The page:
Technology

Fight Over Net Neutrality Is Imminent

In this combination of Associated Press photos, the a coaxial cable is displayed in front of the Comcast Corp. logo in Philadelphia, on Wednesday, July 30, 2008, and a Time Warner Cable truck is parked in New York on Feb. 2, 2009. Comcast Corp. announced Thursday, Feb. 13, 2014,  that it is buying Time Warner Cable Inc. for $45.2 billion in stock. The deal combines two of the nation's top pay TV and Internet service companies and makes Comcast, which also owns NBCUniversal, a dominant force in both creating and delivering entertainment to U.S. homes. (AP Photo/Matt Rourke)
In this combination of Associated Press photos, the a coaxial cable is displayed in front of the Comcast Corp. logo in Philadelphia, on Wednesday, July 30, 2008, and a Time Warner Cable truck is parked in New York on Feb. 2, 2009. Comcast Corp. announced Thursday, Feb. 13, 2014, that it is buying Time Warner Cable Inc. for $45.2 billion in stock. (AP Photo/Matt Rourke)

 

(Mint Press News) – On Thursday, the Federal Communications Commission voted 3-2 to publish a proposed new set of rules on “net neutrality” and to allow public comments. The proposal, drafted by FCC Chairman Tom Wheeler, is a response to a January federal appeals court ruling that the FCC did not have a valid basis for discriminating against Internet service providers that want to create preferential treatment deals with application providers — as the Internet is not an utility.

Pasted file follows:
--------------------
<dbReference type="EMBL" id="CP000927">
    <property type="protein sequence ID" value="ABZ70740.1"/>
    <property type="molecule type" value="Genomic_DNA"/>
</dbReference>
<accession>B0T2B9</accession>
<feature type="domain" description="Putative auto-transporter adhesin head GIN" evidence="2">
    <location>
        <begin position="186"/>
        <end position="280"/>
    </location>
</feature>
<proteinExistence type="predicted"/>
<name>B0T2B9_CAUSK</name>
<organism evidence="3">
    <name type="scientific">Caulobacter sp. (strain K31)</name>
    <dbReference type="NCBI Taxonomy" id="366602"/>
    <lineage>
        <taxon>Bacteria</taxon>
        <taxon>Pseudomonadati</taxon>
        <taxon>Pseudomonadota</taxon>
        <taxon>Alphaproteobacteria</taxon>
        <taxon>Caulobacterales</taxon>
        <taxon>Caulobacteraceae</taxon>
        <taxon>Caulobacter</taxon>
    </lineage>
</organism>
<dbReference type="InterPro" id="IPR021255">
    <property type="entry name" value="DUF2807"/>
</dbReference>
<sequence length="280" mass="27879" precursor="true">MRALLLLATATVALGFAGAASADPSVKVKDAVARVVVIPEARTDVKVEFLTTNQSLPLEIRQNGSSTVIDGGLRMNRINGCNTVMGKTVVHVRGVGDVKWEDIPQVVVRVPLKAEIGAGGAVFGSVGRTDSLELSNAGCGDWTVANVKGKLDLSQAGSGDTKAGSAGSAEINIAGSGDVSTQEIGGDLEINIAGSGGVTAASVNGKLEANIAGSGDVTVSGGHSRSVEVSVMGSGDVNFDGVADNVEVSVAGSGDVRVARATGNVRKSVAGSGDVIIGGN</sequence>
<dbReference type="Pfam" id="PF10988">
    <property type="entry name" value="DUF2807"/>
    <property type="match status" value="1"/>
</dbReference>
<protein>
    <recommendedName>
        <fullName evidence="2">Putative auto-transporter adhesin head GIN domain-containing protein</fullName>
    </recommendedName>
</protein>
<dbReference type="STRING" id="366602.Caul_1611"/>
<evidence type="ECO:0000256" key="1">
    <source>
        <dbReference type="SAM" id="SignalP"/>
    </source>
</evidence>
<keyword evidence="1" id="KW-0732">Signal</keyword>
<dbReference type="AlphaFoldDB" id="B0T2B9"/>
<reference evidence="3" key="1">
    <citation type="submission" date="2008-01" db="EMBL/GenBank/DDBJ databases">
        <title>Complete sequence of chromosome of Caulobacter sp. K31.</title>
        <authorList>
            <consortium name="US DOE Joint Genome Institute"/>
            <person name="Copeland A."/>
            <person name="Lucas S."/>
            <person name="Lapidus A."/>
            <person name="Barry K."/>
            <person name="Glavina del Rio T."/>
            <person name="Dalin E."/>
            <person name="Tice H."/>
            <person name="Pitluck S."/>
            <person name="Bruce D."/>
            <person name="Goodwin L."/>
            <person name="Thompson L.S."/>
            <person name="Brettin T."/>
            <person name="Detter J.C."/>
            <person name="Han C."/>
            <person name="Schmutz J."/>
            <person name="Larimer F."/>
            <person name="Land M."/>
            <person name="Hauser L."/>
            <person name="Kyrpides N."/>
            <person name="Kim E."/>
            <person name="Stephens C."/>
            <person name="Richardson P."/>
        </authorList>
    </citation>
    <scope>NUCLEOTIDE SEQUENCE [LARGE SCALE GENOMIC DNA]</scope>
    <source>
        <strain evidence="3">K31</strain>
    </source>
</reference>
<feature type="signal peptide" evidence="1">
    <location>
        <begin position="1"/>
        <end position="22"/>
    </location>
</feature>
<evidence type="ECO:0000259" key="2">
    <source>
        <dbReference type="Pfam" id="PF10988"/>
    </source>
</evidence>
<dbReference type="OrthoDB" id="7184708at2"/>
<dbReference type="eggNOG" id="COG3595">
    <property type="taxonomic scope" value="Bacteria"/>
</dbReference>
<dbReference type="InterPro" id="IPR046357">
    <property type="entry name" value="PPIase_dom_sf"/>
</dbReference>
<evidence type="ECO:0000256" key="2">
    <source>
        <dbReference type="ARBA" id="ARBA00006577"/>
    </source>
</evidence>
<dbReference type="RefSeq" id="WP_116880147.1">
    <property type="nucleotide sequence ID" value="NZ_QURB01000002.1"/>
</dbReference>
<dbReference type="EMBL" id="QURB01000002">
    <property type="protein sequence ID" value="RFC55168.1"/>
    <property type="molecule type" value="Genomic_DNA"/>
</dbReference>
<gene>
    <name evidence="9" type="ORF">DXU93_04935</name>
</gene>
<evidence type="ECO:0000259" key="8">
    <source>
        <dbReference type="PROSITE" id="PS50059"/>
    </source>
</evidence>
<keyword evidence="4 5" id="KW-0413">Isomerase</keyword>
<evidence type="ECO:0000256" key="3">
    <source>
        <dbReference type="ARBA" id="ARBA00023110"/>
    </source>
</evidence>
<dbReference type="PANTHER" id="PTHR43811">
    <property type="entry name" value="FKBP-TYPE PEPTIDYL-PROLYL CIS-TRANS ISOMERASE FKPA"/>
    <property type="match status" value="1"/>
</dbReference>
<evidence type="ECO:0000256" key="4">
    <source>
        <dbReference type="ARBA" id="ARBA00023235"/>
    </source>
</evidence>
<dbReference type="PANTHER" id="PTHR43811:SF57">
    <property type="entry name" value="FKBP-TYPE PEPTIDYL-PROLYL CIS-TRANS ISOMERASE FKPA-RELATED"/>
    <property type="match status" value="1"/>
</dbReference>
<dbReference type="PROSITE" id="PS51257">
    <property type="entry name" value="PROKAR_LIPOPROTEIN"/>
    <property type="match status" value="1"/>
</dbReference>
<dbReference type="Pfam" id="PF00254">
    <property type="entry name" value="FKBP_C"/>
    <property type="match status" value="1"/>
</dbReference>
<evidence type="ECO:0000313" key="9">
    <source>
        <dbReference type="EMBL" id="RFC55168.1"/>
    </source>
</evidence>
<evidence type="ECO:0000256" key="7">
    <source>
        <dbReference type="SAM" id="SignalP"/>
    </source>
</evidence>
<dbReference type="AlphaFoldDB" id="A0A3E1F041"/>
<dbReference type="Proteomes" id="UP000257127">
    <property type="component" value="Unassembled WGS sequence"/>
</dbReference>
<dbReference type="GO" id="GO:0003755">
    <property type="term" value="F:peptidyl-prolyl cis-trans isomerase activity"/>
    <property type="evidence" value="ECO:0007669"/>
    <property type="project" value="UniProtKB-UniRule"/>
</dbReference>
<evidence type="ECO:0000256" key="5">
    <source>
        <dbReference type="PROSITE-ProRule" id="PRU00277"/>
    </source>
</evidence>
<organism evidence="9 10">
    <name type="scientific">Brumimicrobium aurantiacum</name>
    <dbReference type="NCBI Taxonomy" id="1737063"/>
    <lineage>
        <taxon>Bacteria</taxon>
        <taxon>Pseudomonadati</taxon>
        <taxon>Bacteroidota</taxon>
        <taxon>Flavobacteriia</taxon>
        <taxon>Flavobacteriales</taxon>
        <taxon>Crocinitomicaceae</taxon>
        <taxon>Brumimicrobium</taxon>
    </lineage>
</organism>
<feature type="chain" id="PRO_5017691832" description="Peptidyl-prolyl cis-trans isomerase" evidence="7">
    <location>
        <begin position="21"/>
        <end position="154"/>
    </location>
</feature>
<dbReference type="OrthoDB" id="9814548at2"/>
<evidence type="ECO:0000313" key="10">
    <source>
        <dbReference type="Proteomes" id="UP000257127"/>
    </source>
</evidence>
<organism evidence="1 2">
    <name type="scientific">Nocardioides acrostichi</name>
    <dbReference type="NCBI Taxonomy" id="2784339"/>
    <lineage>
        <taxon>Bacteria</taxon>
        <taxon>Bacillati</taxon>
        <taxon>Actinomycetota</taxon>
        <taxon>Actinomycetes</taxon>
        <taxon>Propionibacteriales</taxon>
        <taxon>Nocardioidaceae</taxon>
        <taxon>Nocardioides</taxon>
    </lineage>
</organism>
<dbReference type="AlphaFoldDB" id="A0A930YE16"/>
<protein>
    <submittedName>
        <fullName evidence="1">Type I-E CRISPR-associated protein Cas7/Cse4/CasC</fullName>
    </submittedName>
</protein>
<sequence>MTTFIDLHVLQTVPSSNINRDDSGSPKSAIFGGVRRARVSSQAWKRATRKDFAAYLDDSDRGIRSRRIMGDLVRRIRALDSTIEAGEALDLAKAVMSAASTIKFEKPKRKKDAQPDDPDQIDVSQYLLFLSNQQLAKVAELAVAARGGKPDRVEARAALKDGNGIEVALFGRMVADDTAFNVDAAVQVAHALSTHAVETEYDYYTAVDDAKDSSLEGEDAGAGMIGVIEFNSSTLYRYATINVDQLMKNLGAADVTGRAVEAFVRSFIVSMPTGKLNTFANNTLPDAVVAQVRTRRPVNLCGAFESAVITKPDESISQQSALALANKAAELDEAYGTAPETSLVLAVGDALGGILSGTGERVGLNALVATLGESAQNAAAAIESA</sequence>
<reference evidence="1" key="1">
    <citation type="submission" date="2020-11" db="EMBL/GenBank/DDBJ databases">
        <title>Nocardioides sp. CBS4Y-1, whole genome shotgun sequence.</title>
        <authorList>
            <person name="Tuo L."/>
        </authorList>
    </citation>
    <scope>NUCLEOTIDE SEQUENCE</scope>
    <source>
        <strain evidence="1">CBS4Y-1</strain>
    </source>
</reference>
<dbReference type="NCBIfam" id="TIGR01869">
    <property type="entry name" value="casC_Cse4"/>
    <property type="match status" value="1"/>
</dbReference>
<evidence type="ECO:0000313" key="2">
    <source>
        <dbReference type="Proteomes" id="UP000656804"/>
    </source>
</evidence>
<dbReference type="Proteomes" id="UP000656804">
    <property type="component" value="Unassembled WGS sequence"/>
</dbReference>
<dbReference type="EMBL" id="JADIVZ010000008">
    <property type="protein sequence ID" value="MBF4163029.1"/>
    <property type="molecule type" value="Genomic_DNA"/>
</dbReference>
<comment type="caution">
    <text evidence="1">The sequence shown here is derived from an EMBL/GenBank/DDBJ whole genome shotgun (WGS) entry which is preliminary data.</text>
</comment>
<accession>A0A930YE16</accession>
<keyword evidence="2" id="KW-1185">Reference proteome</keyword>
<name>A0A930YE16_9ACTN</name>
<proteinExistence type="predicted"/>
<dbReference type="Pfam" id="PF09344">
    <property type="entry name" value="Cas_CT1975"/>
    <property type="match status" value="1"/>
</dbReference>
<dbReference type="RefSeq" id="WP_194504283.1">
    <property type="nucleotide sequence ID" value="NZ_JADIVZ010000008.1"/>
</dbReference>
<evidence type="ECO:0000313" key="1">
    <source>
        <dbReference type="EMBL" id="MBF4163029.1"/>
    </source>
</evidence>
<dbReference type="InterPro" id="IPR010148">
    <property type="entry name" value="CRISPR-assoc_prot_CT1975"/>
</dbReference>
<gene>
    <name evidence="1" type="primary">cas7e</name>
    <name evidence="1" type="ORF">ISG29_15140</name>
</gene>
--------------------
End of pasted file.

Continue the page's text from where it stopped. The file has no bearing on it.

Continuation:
This vote is expected to set off vigorous debate both inside and outside Washington about the nature of the “free” Internet and net neutrality during the build-up to the expected FCC vote on the proposal later this summer.

While the full text of Wheeler’s proposal was not available at the time of writing, the proposed rules change is expected to present two possible options the commission can pursue. (The proposed rules change was revised from the chairman’s original proposal due to outcry from net neutrality advocates and Democrats — including Wheeler’s fellow Democratic FCC commissioners.)

First, the FCC can classify broadband as a telecommunications utility, or a Title II service. In doing this, the FCC would be free to enforce “common carriage” rules, ensuring that all Americans and all services have open and equal access to the utility. Currently, broadband is an “information service,” according to the FCC, which leaves most decisions about bandwidth and access to the ISPs.

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